On Tuesday, Mainers will be voting for their respective party’s candidate in the race for a recently vacated Senate seat (and not just any Senate seat): that of Olympia Snowe. The senior senator from Maine will be remembered for her populist approach and for wearing various hats during her career with the Republican Party.
News in February that Snowe would not seek reelection in November sent an immediate shockwave across Maine, and things didn’t settle down until former Governor Angus King put his name in the mix. Since then, many have already decided who they are going to vote for in November, hence the low turn-out in the polls today.
Snowe’s message of bipartisanship still rings loud in clear throughout Maine. Mainers pride themselves in being independent and self reliant, so they assume an independent voice could bring a similar representation to the Senate.
Unfortunately there’s something they are forgetting: Snowe’s seniority. Through tragedy, Snowe will have served a staggering 39 years in state and federal politics by the end of the year — an amazing feat.
King, a lawyer and businessman, served two terms as governor of Maine from 1995 to 2003.
Without caucusing, King will have a tough time pursuing the bipartisanship Snowe attempted every day. Especially with his age, we may see only two terms out of King if he were to be elected, giving no time for him to accumulate any type of seniority like fellow independent Joe Lieberman.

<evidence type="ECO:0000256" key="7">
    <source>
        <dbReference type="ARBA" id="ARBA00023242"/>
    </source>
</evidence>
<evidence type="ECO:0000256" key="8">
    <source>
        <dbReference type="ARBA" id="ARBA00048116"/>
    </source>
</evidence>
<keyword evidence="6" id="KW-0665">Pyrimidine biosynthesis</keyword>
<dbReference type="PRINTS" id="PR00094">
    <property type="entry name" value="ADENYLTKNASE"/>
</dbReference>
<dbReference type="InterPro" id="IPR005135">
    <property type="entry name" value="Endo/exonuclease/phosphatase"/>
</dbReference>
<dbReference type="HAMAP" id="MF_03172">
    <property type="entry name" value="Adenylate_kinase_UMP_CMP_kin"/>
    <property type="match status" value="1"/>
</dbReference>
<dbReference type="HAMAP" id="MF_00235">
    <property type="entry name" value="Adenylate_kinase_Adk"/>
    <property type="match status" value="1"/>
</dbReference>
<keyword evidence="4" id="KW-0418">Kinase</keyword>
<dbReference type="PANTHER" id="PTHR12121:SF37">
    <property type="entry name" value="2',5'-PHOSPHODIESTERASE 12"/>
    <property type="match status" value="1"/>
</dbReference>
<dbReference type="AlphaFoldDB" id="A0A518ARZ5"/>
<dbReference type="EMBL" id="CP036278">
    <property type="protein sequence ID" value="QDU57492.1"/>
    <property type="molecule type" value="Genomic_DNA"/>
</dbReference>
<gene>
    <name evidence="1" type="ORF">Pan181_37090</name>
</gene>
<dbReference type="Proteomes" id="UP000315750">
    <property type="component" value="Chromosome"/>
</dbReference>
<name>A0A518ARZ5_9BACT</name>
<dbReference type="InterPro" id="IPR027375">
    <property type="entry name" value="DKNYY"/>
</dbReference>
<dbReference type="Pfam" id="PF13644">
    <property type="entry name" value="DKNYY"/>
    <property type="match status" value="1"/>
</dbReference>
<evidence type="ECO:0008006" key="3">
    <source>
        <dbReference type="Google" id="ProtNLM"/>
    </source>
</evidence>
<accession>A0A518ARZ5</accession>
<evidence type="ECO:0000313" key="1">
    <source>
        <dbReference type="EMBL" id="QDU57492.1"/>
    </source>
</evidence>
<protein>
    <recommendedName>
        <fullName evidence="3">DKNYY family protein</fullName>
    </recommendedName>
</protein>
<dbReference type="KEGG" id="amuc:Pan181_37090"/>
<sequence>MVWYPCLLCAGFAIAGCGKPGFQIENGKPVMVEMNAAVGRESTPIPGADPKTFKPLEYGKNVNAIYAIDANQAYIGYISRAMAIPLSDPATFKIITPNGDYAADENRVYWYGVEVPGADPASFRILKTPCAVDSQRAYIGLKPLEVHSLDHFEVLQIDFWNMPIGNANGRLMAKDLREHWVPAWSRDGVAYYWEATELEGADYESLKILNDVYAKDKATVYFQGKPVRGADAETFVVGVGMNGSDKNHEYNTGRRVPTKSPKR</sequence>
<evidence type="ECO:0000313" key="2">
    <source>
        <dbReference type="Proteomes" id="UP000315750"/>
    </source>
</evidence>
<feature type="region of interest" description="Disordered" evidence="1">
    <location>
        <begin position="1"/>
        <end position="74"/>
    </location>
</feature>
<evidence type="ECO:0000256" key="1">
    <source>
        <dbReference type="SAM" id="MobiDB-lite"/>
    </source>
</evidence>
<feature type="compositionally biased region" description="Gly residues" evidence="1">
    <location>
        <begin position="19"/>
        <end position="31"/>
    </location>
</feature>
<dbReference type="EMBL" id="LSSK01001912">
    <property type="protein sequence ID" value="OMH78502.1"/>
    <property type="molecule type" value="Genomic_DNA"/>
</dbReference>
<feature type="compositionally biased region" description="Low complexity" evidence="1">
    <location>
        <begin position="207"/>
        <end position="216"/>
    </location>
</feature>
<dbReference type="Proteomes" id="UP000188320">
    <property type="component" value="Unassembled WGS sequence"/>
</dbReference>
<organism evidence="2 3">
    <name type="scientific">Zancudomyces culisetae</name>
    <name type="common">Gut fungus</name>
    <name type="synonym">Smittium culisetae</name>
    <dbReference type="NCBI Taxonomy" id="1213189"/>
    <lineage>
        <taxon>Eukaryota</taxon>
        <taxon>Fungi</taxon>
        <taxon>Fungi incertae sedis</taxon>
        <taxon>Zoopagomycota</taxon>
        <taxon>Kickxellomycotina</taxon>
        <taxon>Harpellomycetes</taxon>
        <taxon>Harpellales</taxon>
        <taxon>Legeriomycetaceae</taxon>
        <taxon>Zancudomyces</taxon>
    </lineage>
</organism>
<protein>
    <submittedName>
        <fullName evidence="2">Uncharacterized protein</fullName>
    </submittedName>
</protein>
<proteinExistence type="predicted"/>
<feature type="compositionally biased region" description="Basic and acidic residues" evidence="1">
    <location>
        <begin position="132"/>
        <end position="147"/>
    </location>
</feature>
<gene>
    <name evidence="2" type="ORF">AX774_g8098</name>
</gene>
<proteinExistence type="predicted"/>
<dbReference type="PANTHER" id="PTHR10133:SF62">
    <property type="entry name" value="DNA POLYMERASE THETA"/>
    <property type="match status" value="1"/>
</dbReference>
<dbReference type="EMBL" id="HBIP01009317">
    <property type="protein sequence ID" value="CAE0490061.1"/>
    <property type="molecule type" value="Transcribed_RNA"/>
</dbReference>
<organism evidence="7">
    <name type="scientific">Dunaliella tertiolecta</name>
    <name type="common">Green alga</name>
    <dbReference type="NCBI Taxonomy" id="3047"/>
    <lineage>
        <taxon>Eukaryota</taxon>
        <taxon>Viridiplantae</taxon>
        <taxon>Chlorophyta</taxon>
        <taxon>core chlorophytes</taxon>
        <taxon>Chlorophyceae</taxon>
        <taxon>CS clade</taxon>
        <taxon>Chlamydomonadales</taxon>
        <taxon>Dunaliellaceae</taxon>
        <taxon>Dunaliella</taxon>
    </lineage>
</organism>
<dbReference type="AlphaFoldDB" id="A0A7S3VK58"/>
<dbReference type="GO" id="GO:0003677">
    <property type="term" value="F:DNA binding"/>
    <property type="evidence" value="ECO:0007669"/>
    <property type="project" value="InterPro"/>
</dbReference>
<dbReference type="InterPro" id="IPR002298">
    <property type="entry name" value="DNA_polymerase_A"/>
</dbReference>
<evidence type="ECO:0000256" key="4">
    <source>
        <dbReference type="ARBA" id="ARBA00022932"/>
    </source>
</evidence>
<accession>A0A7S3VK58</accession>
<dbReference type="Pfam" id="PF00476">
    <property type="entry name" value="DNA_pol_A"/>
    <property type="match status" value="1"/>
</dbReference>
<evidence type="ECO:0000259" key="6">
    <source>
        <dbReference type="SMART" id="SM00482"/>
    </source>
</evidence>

For those of you who don’t know, seniority equals pull in the Senate and King will need a lot of pull if he wants to match the bipartisanship Snowe worked on for 17 years as senator.
Out of the 10 candidates in Maine, I expect former Secretary of State Matthew Dunlap to take the Democratic primary. Unlike the others, Dunlap is from the 2district and has a great chance with this lackluster field.
On the Republican side, I see current Secretary of State Charlie Summers as the overall winner, but not my favorite. Summers ran the only TV commercial I saw out of any candidate. Attorney General William Schneider, although not from Maine, is a West Point graduate who believes in solution through deliberation and thoughtful cooperation, a message Snowe would be proud of.
Yes, the campaign signs have been out since May, but I wouldn’t be calling this primary anything but a prequel to an Angus King win. Republicans are still distraught with there loss; Democrats don’t want to have another three-way election go to a Republican again; both can’t put up a big enough candidate to fight King. I think most Mainers have already assumed he will be the eventual winner.